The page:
Below is the list of the 2020 ULA Annual Conference’s pre-conferences. Rooms are TBD and the wording of the descriptions may change slightly.
Stand Up for Health: Health and Wellness Services for Your Community for Public Libraries (8 hours – AM and PM session) – Certification Track
Are you interested in engaging with other public librarians and staff members to improve your knowledge and comfort with health and wellness related reference services? This course for public library staff has you covered. During this eight-hour session, we will explore consumer health, health reference in a public library environment, free health resources for library staff and patrons, and health- and wellness-related programming. This course qualifies the participant for a Level I Consumer Health Information Specialization certification from the Medical Library Association, a helpful addition to your résumé. A pre-workshop and post-workshop assignment (required for those receiving CHIS certification) will allow you to develop ideas that connect to your library. Presented by National Network of Libraries of Medicine and Utah Health Literacy Coalition. Certification Track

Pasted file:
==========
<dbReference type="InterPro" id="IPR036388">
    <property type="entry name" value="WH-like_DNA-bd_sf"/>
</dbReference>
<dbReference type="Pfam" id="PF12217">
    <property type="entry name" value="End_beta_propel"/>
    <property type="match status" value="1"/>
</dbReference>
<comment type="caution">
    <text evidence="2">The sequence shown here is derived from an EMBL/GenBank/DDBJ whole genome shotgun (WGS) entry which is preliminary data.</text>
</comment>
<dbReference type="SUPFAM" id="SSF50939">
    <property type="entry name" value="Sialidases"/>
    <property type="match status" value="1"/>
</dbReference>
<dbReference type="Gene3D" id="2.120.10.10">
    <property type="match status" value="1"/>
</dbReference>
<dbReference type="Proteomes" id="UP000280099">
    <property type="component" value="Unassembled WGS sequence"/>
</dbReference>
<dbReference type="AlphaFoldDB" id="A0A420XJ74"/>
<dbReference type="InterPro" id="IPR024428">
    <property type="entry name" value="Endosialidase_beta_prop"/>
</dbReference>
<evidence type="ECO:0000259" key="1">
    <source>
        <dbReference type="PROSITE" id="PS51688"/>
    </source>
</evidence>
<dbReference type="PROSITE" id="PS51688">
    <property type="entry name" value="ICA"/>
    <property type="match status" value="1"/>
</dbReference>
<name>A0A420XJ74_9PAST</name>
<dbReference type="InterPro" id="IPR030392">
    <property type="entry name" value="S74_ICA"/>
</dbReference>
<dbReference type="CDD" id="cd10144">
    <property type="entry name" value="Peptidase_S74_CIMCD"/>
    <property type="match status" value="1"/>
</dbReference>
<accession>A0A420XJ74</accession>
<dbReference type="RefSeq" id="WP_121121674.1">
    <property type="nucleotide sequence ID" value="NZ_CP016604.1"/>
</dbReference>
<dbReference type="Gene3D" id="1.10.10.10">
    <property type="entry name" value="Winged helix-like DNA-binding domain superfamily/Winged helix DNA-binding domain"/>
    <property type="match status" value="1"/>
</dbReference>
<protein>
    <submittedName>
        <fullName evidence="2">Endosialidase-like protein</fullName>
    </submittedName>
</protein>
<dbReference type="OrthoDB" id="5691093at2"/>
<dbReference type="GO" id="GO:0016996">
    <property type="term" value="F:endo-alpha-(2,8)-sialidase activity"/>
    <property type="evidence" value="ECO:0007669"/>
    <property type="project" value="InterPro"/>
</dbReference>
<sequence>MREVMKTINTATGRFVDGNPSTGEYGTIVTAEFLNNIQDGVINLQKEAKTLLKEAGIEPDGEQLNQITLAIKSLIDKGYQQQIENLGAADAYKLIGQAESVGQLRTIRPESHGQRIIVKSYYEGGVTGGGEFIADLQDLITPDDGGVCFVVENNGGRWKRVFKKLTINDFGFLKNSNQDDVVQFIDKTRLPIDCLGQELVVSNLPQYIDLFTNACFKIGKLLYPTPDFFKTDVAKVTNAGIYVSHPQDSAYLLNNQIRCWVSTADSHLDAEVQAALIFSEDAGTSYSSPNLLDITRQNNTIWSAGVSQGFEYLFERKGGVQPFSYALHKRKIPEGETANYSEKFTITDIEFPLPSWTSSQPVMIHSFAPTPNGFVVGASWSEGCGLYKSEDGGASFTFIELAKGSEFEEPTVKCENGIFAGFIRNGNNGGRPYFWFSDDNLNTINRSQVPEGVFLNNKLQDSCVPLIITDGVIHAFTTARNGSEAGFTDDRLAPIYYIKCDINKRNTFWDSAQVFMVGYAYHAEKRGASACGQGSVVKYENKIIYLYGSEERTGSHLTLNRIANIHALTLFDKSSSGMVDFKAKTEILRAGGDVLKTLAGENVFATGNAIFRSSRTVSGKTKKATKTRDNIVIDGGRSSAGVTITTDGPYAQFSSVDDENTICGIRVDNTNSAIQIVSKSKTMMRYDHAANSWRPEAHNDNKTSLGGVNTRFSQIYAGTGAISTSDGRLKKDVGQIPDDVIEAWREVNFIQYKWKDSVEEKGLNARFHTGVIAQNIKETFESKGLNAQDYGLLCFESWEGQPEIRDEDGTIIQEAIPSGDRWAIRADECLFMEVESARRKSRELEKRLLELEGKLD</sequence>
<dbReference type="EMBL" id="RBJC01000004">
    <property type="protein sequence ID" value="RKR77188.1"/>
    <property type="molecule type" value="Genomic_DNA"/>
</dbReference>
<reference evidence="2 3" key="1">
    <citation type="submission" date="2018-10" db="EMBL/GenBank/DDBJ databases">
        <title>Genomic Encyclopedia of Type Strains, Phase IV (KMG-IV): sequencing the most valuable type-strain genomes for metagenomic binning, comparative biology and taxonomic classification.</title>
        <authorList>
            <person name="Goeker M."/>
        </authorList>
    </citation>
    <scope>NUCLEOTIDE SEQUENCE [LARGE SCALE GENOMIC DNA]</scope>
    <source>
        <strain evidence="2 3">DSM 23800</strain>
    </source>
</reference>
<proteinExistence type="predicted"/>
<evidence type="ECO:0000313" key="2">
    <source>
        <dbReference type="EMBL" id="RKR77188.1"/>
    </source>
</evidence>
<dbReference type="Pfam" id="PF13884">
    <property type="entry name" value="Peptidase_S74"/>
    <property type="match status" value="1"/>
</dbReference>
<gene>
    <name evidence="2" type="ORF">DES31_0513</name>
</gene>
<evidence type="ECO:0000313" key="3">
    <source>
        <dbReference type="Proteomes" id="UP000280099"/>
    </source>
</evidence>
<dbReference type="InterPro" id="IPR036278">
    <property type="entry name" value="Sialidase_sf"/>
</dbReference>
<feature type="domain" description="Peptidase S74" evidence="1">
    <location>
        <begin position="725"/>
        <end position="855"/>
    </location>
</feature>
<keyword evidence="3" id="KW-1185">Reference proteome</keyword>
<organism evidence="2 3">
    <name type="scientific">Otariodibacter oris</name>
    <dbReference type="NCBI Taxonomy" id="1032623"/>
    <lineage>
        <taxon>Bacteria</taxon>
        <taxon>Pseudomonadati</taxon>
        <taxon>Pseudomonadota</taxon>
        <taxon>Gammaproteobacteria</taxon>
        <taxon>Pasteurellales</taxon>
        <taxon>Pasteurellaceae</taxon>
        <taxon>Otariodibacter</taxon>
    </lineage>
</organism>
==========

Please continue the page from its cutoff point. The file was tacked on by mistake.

Transforming Teen Services: Connected Learning and Computational Thinking (AM session) – Youth Services Track
YALSA’s Transforming Teen Services: training for Utah’s librarians to build strong teen services through Connected Learning (CL) and Computational Thinking. Participants will:
- Understand the philosophy of Connected Learning as it relates to educational and career opportunities
- Explore the principles of Connected Learning
- Think about how to operationalize Connected Learning theory into practice
- Articulate core concepts of computational thinking
- Begin designing activities for and with teens that connect to CT
- Understand the value of integrating CT into activities for and with teens
- Connect CT to pre-existing library activities and services.
Beyond Books 2: Cataloging Archival Materials (AM session)
Academic libraries aren’t the only institutions that care for archival materials. These unique items can often be found in public libraries, historical societies, and other cultural heritage organizations, many of which may not have trained special collections catalogers on staff. In this workshop, participants will learn how to catalog archival materials, including manuscripts, photographs, and audiovisual materials, so they can be discovered in online catalogs and databases. Both item and collection-level cataloging will be discussed, and participants will learn when and how to apply relevant metadata standards like RDA and DACS. They will then practice cataloging with examples provided by the instructors.
Designing Library Experiences (AM Session)